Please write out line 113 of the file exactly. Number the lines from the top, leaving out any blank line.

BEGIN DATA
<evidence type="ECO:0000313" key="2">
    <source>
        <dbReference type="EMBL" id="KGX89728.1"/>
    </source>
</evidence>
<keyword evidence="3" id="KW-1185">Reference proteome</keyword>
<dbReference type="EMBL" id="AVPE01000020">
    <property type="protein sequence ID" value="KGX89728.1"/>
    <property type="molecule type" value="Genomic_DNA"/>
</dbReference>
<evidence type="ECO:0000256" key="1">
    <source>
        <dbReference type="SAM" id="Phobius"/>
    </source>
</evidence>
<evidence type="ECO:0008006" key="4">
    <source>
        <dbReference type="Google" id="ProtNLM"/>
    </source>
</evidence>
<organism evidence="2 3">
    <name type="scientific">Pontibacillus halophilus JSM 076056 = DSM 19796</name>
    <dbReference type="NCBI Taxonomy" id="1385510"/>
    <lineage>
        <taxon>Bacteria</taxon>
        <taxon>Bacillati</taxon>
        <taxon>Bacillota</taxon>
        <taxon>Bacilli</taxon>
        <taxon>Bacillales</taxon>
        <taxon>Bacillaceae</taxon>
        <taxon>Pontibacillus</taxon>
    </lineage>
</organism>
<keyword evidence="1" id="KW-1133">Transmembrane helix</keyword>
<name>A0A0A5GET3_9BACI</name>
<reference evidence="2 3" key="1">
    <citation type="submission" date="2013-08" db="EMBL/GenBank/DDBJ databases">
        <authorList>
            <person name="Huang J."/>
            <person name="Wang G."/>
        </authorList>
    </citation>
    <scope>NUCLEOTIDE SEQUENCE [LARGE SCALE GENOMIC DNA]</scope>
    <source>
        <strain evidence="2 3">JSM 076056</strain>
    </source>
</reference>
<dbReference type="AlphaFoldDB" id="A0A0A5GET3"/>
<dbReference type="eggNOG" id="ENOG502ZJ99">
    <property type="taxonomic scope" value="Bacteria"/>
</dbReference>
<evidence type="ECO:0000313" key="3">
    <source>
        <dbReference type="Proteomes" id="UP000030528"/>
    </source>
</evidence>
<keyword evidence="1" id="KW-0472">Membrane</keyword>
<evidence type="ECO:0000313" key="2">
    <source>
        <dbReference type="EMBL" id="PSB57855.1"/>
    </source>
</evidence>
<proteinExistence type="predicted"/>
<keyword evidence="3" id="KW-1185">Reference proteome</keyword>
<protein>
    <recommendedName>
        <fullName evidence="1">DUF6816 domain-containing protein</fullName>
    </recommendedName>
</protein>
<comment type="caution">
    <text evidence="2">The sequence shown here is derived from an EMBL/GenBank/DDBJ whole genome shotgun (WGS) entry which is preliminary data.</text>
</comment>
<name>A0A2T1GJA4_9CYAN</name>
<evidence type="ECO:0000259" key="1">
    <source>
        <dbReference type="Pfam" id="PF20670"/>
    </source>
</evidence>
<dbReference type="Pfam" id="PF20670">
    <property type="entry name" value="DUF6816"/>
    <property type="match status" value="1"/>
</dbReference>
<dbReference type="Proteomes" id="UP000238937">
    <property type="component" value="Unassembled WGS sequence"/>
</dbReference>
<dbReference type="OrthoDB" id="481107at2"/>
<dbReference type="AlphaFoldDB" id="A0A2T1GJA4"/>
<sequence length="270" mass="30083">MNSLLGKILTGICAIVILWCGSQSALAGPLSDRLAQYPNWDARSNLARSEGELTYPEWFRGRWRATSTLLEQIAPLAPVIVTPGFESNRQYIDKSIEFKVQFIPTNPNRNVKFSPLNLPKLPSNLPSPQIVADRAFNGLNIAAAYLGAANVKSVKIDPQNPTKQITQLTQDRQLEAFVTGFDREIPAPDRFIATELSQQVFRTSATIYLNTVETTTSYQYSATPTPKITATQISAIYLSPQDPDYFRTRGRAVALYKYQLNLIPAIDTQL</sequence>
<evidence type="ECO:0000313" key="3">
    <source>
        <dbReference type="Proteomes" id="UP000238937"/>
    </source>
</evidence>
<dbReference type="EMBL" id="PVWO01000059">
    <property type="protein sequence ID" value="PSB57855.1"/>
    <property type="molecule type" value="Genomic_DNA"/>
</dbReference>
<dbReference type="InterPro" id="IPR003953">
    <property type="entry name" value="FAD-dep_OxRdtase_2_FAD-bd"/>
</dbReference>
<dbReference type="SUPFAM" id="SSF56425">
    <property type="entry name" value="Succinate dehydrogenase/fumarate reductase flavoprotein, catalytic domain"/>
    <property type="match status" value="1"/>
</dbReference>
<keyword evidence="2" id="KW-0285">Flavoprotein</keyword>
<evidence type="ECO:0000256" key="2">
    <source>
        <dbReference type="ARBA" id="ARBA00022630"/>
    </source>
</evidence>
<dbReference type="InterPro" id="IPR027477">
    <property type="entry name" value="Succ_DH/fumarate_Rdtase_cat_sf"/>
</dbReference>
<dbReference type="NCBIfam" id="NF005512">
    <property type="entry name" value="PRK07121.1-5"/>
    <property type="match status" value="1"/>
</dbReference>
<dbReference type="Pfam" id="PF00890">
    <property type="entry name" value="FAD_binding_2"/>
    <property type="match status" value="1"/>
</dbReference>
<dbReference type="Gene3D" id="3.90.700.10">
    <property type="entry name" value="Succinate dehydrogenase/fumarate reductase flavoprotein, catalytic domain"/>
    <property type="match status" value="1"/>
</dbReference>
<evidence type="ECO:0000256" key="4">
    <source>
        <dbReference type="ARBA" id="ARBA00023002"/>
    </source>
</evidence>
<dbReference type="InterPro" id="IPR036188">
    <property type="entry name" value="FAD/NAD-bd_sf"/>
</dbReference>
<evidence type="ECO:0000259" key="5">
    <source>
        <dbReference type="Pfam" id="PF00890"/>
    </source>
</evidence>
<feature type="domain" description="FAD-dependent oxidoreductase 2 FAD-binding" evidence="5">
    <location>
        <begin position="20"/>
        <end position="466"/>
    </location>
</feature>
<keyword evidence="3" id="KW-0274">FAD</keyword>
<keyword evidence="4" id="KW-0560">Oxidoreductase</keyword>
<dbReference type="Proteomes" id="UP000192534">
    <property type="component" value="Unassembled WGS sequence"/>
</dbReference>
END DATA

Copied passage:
</dbReference>